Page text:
I was trying to see if it is possible that a rock my daughter claims to have seen as it landed in our street, is a meteorite?
This happened on Tuesday 12 of August, the night of the meteorite showers. We watched the stars and then after I put her to bed, she said she saw something orange landing in the street.
She told her brother at the time, but he was then in bed, so he did not chek it out.
Next morning she asked me if a rock that fell from the sky would be hot, or wheather it would be safe to touch it. When we got back later that day, after heavy rain, she rememberd about the thing she saw falling and she asked me if she could go and get her meteorite.
I told her not such thing was possible, but in she came with the rock I am attaching pictures of. I did check on my neighbours pebbled driveways, but the rock does not match this one.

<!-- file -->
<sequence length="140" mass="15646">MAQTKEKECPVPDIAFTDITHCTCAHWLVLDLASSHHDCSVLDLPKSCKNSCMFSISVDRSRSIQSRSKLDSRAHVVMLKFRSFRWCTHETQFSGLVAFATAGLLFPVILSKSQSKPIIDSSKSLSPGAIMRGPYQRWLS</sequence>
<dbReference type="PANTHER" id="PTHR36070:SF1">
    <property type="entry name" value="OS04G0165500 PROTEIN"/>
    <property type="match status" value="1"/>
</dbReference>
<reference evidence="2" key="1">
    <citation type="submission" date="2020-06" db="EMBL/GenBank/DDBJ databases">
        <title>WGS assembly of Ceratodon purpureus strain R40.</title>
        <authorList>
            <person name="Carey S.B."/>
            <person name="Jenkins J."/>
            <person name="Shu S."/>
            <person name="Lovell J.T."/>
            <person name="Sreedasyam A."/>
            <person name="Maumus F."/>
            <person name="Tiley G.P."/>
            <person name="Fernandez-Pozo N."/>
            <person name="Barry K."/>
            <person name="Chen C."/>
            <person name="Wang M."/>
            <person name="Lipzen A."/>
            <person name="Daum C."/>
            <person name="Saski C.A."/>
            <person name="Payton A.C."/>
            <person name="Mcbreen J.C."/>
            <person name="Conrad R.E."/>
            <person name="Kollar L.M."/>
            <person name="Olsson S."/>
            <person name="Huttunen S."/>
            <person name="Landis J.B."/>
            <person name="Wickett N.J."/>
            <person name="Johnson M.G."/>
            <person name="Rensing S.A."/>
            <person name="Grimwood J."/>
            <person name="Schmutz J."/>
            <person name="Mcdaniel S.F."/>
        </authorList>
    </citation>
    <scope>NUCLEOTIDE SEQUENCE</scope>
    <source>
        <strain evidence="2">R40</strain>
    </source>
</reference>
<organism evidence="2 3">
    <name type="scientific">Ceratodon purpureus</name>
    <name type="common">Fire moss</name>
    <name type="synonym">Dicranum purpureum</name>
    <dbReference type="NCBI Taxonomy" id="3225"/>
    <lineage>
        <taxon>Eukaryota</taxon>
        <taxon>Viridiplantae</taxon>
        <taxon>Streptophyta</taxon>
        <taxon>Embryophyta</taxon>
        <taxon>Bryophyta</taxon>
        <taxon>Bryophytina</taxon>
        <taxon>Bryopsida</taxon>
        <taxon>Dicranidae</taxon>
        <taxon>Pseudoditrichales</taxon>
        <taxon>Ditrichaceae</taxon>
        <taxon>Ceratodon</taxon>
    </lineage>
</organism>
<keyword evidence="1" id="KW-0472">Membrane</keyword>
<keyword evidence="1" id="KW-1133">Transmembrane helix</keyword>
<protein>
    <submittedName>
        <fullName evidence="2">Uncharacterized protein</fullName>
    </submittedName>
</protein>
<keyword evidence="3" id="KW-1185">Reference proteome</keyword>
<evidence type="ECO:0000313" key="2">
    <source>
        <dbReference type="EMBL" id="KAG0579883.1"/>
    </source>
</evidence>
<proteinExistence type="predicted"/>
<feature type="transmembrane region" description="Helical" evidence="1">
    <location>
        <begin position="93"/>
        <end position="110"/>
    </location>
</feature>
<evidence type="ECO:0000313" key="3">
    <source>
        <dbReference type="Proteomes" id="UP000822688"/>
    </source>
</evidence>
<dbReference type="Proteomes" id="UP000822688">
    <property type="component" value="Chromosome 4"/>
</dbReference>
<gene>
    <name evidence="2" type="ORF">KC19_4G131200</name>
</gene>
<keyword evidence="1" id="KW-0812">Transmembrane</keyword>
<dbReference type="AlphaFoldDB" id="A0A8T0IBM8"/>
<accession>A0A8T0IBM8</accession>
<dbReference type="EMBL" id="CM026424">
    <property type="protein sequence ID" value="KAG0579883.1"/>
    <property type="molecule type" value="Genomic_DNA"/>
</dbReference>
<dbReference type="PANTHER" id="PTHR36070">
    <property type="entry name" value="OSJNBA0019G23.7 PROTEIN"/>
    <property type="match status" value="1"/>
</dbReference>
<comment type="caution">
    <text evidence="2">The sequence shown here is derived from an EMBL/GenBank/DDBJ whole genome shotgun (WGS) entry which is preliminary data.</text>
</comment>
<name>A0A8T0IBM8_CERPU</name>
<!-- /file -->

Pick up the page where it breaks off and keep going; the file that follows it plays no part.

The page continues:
Is it possible that this rock fell from the sky that night?
Unfortunately, we have to tell her that specimen is not a meteorite.
Meteorites only rarely contain holes (vesicles), and then not like this.
The specimen is highly vesicular. This sort of material can arise naturally (lava with a lot of gas can solidify this way; see scoria) or as an industrial by-product (which sometimes gets used for paths or the foundation of roads).
It is actually difficult to tell which type you have from such a hand-specimen.